The next step is the dryer section which dries the mixture from the pulp. At this stage, the pulp is very much in paper form. Lastly, we have calender section that is responsible for giving a smooth finish to the paper using pressure. 

You must be wondering where the protective layer is added in this whole process. As per the deliberations, the synthetic materials, coating and layers are added between the wet and dry processes of the paper-making process. 

As it can be seen, the paper-making process is energy-consumptive and there is high use of chemicals (to separate lignin and bark). Therefore, it is important that sustainability must be run through these processes otherwise, paper production will do more harm than good. 

What are the applications of greaseproof paper?

As it may be guessed from the name, greaseproof paper is known for its ability to deter grease. As a result, it is used in kitchen-related processes. 

Greaseproof paper may be used in the cooking, baking, and packing of food. The making of food is always associated with the use of oil. If the packing material or material in which food is kept absorbs oil, then it may result in the food taste and quality deterioration. 

This signifies the use and applications of greaseproof paper. It can be said that the use of greaseproof paper, in a way, is to ensure food safety and food preservation, which otherwise would result in food scarcity and unsustainable use of materials used to make food. 

What is biodegradability?

An understanding of biodegradability is important before advancing any further. Biodegradability is a process through which waste is broken down into simple materials which can become a part of nature again. 

It is nature’s way to make sure that there is no waste left and also that the resources are utilised in the best possible ways. 

If there is no waste then it means that what we consider as waste is actually not waste but food for other organisms. This makes sure that the resources of the earth, which are highly scarce given the immense population, are utilised in a cyclical and efficient way. 

However, as man has already caused enough commotion in many factors and aspects related to life, biology and chemistry; man has also managed to disrupt this cyclical sustainability which is practised by mother nature. 

Synthetic products and materials can not be degraded by the action of microbes because microbes are unable to break down the structure of man-made materials. Examples of these man-made materials may be:

  • Polymers 
  • Fertilisers
  • Pesticides
  • PVC
  • PET 
  • Nuclear waste
  • Hazardous waste
  • Electronic waste
  • Synthetic fibres 
  • Synthetic resins 

This waste can not degrade and cause a lot of havoc in the environment and to life. These may include global warming, deforestation, greenhouse effect, loss of life, and destruction of habitat– to name a few.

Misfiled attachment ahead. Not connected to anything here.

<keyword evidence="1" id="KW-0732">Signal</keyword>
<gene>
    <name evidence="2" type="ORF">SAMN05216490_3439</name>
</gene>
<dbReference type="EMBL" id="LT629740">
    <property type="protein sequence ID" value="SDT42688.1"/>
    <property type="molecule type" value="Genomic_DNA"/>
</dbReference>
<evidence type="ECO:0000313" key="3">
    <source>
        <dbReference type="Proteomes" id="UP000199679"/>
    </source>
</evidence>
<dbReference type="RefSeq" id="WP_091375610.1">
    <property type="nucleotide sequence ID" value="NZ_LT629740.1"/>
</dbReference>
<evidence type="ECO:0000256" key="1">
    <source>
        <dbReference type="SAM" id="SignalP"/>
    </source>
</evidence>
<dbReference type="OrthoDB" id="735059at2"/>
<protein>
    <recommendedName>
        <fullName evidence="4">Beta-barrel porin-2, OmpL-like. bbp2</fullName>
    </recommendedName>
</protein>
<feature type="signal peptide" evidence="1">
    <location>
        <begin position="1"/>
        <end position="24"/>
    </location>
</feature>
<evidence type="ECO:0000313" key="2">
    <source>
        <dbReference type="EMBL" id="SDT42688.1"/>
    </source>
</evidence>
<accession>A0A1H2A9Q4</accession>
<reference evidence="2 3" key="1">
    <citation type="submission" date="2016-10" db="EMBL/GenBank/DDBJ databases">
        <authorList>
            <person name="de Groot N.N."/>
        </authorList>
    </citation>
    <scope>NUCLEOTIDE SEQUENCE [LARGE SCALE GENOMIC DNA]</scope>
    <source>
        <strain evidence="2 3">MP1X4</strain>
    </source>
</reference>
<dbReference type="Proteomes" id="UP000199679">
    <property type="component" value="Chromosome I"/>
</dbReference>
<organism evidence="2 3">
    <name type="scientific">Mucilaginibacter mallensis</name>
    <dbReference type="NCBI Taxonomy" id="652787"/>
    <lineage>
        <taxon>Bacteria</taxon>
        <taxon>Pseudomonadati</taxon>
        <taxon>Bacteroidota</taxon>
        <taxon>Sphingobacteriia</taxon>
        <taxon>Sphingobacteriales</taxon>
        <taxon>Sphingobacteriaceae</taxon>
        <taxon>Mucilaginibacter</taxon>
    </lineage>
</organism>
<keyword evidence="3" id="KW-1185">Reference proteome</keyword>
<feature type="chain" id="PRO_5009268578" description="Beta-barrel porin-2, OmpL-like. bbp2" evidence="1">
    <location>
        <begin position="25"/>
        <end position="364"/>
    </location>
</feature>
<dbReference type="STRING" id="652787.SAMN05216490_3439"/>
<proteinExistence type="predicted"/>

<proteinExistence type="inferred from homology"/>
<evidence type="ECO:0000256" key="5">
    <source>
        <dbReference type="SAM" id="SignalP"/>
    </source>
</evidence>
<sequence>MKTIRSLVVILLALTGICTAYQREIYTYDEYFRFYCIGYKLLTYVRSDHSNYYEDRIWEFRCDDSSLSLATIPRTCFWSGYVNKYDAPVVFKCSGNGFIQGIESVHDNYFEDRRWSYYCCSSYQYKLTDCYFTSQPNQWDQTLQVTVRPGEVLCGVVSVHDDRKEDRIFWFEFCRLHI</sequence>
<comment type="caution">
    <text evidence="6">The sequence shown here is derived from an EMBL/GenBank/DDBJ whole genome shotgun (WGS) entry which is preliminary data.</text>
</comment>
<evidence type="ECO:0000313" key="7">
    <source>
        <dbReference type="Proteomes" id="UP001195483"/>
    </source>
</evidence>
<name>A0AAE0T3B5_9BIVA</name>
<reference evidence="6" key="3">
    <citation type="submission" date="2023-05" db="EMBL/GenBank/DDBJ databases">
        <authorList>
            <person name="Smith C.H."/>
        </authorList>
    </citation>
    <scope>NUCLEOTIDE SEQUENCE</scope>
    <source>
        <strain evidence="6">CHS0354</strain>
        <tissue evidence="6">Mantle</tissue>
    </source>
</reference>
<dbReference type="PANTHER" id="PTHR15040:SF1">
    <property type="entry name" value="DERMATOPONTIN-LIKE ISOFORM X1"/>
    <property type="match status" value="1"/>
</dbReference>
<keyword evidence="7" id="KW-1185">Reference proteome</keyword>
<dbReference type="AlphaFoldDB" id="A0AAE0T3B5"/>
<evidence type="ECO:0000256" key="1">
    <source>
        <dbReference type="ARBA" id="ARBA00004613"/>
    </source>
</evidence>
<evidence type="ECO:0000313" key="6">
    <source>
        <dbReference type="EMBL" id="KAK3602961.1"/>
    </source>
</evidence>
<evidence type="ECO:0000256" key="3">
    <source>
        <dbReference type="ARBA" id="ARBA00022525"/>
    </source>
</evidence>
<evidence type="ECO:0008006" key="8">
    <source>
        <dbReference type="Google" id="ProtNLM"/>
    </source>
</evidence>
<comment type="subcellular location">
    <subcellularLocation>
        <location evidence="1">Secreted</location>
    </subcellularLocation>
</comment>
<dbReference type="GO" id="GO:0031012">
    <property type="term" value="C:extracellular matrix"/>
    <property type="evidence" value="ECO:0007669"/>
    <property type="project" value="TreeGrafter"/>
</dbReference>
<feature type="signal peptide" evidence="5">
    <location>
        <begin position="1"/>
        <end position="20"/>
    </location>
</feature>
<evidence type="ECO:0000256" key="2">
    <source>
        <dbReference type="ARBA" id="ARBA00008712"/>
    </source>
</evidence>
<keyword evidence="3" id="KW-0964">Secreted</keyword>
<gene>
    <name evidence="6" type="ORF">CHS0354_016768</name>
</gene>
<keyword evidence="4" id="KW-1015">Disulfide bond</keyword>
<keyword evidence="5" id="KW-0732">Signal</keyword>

Is greaseproof paper biodegradable?

Since we have covered what biodegradability is and how greaseproof paper is made, it is very easy to build a stance on the biodegradability of greaseproof paper. It can be said that greaseproof paper is indeed biodegradable because it is made of natural materials. 

If a product is made from natural materials, it is prone to the degradative capacity of microbes and hence can be broken down into simpler materials so that they may become a part of nature again. 

Greaseproof paper is made from plant fibres that may be

  • Spruce
  • Pine
  • Fir
  • Larch
  • Hemlock
  • Eucalyptus
  • Aspen
  • Birch 

All these sources are naturally occurring and there is no amount of artificiality in these. Therefore, microbes can break down greaseproof paper readily without causing much harm to the environment. 

Is greaseproof paper good for the environment?

It is usually perceived that if something is biodegradable then it must be good for the environment. While this perception holds some truth, it is not necessary to be true all the time. 

Greaseproof paper is indeed biodegradable but the paper-making process uses a lot of energy and chemicals. The source of energy is mostly non-renewable which is linked to fossil fuels. Further, the use of chemicals may leech out to the environment causing toxicity and environmental degradation. 

Therefore, although greaseproof paper is biodegradable, for it to be eco-friendly it must be produced and used sustainably which is still uncovered as of now if we speak about the majority. 

Conclusion

It is concluded that greaseproof paper is made from wood fibres (pulp) and therefore it can be degraded by microbes. It is mostly used in the UK and Australia. 

The primary function of greaseproof paper is to be used in cooking, baking and storage of food due to its non-absorbance of oils and greases. 

Frequently Asked Questions: Is greaseproof paper biodegradable?

Where is greaseproof paper used?

It is mostly used in the UK and Australia. 

How is greaseproof paper made?

It is made from unbleached paper while adding an extra protective layer to avert oil and grease.

Reference

  • Alava, M., & Niskanen, K. (2006). The physics of paper. Reports on progress in physics, 69(3), 669.
  • Kjellgren, H. (2005). Barrier properties of greaseproof paper(Doctoral dissertation, Institutionen för kemi).
  • Hubbe, M. A., & Pruszynski, P. (2020). Greaseproof paper products: A review emphasizing ecofriendly approaches. BioResources, 15(1), 1978-2004.
  • Casey, Ryan. (July 17, 2017). How is paper made? Retrieved from: https://www.caseyprinting.com/blog/how-is-paper-made